Restriction, which was the primary focus of this study, reduces lung volume, Dement said, which means a person can’t take in as much air. “Some types of exposure, like asbestos, can also cause disease of the pleural space, which is the lining of the lung,” he said. In workers exposed to asbestos, that can cause two things: the lining can thicken, which is called diffuse pleural thickening, or calcified plaque can develop, which is called pleural plaque. “The presence of this sort of encasing of the lung prevents the lung from expanding all the way,” Dement said.

During the spirometry test, workers in the restrictive category display a very low FVC. “The lungs just can’t expand to that volume in the prediction that’s based on their age and other factors,” Dement said. But, study authors found many of these workers actually have a combination of obstruction and restriction due to the different types of exposure.

Dement said the magnitude of the increased risk of death from RSP is surprising, especially for those in this mixed category. “Those people are really at increased risk of premature mortality due to all of the causes we looked at,” Dement said.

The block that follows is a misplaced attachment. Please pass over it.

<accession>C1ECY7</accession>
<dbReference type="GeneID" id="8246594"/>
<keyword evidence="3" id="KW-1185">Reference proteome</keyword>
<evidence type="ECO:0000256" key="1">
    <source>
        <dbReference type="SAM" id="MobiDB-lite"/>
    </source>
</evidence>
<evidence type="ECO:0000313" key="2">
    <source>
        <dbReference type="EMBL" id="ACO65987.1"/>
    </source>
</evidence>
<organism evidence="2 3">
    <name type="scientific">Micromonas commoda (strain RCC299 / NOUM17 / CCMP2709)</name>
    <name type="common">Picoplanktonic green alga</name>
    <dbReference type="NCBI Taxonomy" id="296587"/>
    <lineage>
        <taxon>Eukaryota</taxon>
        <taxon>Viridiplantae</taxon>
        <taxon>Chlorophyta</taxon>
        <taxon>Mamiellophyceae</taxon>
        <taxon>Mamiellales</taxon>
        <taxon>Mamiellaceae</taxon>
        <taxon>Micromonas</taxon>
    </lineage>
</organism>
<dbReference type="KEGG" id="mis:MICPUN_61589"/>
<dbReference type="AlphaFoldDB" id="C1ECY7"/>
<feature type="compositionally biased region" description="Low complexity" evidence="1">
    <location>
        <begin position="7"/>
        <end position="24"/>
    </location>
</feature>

The most common symptoms of RSP reported in workers were cough, phlegm, dyspnea, which is difficulty breathing, and wheezing. Majority of the study population worked in construction trades for an average of 21.5 years. The highest occurrence of RSP was found in those aged 60-69. The highest prevalence was found in former smokers at 29.9%, followed by current smokers at 26.8%. An increase in body mass index (BMI) was also observed in those with RSP.

Dement and the other authors are pushing for RSP to be added to the list of health effects documented among US nuclear weapons workers. He said that would make it easier for workers with RSP to receive compensation from the government. Currently, workers in the national occupational compensation program are given funds once it’s been proven that a job caused an illness, effectively shortening the process. Restrictive impairment is not currently listed as a presumed illness but Dement said the additional classification would simplify the payout process.

Dement believes this study and others like it could change the medical approach to these types of illnesses. “As this body of information is gathered, and the relationships are established, then it translates more into prevention as opposed to trying to treat diseases,” he said. Dement said eliminating exposures by substituting chemicals with less hazardous ones, and providing personal protective gear is a good way to start. “RSP is related to work, and construction workers are at least one group where we have established that increased risk, and there are more,” he added.